In my ongoing European conference tour, lots of good questions come up when I speak about the rise of the African mall, such as the sudden departure of the world-renowned, high-end department store Galeries Lafayette from the Morocco Mall, North Africa’s #1 shopping centre. What does this mean in the current context of a shopping mall proliferation all across the Continent?
As I am writing this, the website of Galeries Lafayette, a Paris France headquartered retail giant, still mentions “2011: Opening of a Galeries Lafayette store in Casablanca” and omits its March 2016 Moroccan exit. Understand: it was not a pretty affair.
The Casablanca store was their first-ever and sole presence in Africa and only their fourth overseas launch. It had around 320 brands, including ready-to-wear, cosmetics and accessories. Sitting on 10,000 sqm, the three-storey store was not only the mall’s largest anchor tenant, it was also its centrepiece, designed as a ‘building within a building’ with its own recognizable façade.
The departure of an anchor tenant is an extraordinary situation for a mall, let alone after only four years of operation like in the Galeries Lafayette case. In general, it is the direct consequence of huge financial losses. It has led to the agony, and ultimately the closing of numerous malls across the world. So Aksal, the company owning Morocco Mall, has speedily announced that Galeries Lafayette will be replaced by “a famous international brand, known for its low prices with its fashion, decoration, house and garden sections”.
What’s in it for consumers?
As part of my research in Casablanca last year, I interviewed a sizeable panel of affluent consumers about their shopping habits. They all reached a clear consensus: they had long divorced mass shopping. For various reasons, they look at a variety of alternatives – among which shopping tourism – to fulfil their great thirst for luxury and elitism. As a result, this consumer group may be looking at the Galeries Lafayette story with a mix of indifference and curiosity.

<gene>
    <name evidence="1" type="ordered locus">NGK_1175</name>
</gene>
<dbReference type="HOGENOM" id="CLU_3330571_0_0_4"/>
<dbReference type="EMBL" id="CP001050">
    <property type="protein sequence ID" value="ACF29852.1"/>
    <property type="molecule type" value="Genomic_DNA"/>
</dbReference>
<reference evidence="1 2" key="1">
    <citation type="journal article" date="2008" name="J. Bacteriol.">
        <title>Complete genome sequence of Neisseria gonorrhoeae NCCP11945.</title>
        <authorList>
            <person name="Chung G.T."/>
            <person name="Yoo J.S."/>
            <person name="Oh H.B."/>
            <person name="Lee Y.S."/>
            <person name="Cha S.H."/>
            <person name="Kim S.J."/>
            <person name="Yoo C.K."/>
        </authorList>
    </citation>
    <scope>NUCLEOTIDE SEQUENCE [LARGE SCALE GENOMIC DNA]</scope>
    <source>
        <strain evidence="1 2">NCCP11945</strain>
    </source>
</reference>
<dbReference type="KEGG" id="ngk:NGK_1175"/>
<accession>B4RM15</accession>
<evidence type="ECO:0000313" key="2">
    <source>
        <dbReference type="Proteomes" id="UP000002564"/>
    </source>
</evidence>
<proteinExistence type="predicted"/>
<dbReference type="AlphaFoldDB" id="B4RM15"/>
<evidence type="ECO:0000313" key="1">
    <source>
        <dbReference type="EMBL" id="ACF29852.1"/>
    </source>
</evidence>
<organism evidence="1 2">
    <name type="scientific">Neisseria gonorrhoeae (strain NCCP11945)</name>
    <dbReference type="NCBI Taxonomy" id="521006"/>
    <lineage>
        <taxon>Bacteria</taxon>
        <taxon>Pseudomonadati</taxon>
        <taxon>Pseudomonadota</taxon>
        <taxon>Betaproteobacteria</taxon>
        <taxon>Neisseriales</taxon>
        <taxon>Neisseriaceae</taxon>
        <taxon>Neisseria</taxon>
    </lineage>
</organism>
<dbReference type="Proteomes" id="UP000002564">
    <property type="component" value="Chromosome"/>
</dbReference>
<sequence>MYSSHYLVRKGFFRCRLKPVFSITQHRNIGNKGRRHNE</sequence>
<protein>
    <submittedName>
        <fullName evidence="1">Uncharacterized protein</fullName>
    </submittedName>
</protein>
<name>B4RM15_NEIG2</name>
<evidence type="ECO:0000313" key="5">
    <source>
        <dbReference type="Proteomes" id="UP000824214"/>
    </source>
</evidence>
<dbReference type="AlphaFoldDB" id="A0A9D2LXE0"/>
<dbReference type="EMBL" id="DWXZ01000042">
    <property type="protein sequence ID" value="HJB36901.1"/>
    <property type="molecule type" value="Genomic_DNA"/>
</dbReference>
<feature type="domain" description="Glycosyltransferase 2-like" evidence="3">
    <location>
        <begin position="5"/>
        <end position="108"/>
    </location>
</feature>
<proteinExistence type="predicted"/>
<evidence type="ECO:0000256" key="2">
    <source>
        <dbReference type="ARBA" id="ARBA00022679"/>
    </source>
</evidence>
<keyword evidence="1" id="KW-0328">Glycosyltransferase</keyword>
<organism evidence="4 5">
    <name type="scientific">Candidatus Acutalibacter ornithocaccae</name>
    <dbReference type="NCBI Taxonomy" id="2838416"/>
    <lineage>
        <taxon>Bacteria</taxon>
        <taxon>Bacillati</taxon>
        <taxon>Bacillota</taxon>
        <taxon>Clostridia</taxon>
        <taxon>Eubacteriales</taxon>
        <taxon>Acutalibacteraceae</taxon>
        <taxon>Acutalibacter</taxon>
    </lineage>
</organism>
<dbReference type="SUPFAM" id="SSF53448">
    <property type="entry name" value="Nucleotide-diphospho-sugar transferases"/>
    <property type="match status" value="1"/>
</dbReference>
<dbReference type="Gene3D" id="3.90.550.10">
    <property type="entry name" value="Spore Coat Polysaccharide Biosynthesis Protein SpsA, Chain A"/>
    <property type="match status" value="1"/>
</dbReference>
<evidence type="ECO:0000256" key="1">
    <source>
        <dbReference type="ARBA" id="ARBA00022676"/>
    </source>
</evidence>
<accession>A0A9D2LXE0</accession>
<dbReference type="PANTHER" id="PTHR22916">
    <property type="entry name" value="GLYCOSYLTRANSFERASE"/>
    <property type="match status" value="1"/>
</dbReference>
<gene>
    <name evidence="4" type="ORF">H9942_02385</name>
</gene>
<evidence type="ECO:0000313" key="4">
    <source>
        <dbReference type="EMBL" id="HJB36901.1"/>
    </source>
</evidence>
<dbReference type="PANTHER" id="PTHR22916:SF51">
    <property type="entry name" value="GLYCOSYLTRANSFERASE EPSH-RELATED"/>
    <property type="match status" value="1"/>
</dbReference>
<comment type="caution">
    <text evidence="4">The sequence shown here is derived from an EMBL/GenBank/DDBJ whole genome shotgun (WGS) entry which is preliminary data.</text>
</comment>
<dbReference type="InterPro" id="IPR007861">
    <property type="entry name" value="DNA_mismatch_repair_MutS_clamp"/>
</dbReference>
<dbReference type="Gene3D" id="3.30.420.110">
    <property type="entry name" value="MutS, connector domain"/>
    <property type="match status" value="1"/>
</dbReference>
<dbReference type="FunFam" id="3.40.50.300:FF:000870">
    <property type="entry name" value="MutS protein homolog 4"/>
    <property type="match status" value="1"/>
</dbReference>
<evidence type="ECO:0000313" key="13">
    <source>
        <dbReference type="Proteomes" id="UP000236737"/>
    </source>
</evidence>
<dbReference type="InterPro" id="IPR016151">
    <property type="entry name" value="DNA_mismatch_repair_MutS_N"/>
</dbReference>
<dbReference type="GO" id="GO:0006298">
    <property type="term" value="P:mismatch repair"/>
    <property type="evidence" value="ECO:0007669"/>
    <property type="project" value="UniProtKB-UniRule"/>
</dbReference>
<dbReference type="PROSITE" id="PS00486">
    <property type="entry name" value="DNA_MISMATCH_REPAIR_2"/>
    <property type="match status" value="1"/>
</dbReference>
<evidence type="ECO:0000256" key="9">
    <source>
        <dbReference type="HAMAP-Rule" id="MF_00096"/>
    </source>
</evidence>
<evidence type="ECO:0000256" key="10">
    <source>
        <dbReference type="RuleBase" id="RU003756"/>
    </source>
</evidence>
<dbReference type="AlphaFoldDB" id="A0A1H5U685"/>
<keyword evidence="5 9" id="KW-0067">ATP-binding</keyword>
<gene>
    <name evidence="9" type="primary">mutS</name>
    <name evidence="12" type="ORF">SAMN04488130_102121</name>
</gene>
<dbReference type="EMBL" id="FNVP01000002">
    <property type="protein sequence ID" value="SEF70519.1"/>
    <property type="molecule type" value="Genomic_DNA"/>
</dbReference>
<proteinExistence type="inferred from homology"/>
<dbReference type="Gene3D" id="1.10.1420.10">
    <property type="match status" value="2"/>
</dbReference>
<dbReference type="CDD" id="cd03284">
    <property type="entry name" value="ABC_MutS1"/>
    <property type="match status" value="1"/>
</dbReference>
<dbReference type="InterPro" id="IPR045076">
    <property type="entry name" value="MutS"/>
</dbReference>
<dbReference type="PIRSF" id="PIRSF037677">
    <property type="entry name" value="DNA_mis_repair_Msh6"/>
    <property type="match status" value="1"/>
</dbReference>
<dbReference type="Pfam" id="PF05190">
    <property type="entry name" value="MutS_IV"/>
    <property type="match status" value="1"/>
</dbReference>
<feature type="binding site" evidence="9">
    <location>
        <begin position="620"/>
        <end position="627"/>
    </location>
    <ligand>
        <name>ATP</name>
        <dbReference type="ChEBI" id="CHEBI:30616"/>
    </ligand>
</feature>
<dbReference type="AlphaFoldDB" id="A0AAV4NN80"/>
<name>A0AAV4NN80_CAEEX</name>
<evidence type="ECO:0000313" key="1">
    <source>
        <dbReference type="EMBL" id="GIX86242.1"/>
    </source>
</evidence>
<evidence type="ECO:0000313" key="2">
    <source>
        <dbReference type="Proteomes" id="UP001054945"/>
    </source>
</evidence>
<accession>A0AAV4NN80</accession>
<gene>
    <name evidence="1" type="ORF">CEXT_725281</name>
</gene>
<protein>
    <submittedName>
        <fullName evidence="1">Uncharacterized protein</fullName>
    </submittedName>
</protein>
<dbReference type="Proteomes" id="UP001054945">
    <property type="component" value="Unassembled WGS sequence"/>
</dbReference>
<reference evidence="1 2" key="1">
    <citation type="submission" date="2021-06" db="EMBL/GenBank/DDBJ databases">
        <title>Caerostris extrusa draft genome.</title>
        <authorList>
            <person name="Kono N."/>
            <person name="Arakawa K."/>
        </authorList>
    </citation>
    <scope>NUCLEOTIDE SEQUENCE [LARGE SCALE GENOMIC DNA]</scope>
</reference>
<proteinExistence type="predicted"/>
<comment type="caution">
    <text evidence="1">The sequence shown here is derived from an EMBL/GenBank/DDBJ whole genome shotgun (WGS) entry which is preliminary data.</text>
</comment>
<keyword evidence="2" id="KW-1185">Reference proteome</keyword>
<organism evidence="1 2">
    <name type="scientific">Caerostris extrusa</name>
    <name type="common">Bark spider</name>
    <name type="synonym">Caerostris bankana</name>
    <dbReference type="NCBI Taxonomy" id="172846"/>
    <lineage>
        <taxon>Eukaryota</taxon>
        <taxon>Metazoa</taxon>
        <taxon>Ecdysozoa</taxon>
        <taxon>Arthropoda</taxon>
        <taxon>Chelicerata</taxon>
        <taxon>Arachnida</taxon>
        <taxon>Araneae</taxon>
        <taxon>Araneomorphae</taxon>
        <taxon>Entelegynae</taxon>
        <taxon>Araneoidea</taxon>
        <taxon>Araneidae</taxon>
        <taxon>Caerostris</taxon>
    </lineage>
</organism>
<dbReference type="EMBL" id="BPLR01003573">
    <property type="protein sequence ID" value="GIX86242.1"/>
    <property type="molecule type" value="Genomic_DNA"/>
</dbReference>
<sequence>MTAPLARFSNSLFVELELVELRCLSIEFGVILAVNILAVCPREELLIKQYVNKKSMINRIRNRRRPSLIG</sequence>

On the other end of the spectrum, middle class consumers, who form the vast majority of the mall’s clientele, are craving for cheap, low range, yet modern and foreign, brands. This is precisely the category to which around 70 percent of the Morocco Mall offering already belong to, notably in food, clothing and accessories.
During my several mall visits, I had noticed that the luxury stores including Galeries Lafayette, Dior, Louis Vuitton, Gucci and Prada (who exited the mall in 2015) were almost desert, whereas low-end ready-to-wear stores such as Orchestra, Okaidi and Next were relatively busy. It was also evident that, while average Moroccans were visiting the mall in massive numbers, particularly on weekends, they were relatively frugal in spending (the Morocco Mall does not provide information on its sales performances), preferring to splurge on fast- and casual food and children’s entertainment. Therefore, they will read the arrival of a mega clothing- and homeware discounter as an incentive to visit and spend more.
What’s next for Morocco Mall is an open question: with both a new positioning as a low budget mall and a greater embrace by the middle-class, will it make sense for the handful of remaining luxury stores to continue their presence?
In the broader context of the accelerated development of modern retail across Africa – in 2016 DR Congo and Côte d’Ivoire have seen the opening of their first malls, in 2017-18 Kenya, Angola and Mozambique will see the opening of their largest malls ever – the Galeries Lafayette case will likely be seen as an isolated episode by a number of African retail industry insiders. For one, Morocco is very different from Eastern and Southern Africa, particularly in terms of shopping culture. Rich Moroccans find it natural to catch a two-three-hour flight for shopping sprees in Barcelona or Paris. Affluent Eastern Africans do not have that habit and therefore will have different expectations vis-à-vis local retailers.
However, one of the most important factors for success in the mall industry, regardless of markets and cultures, is the tenant mix. The tenant mix must meet the customer demand which is driven by demographics, trade area, shopping behaviours and cultural influences. It is therefore expected that some of the future malls will focus on thoroughly understanding consumers as to perfectly align themselves with the needs and expectations of a specific consumer segment. If there were one lesson to be learned from the Galeries Lafayette debacle, is that trying to cater simultaneously to multiple consumer groups is a recipe for failure in today’s Africa. The successful malls will be those who will have clearly defined targets and uncompromising positioning.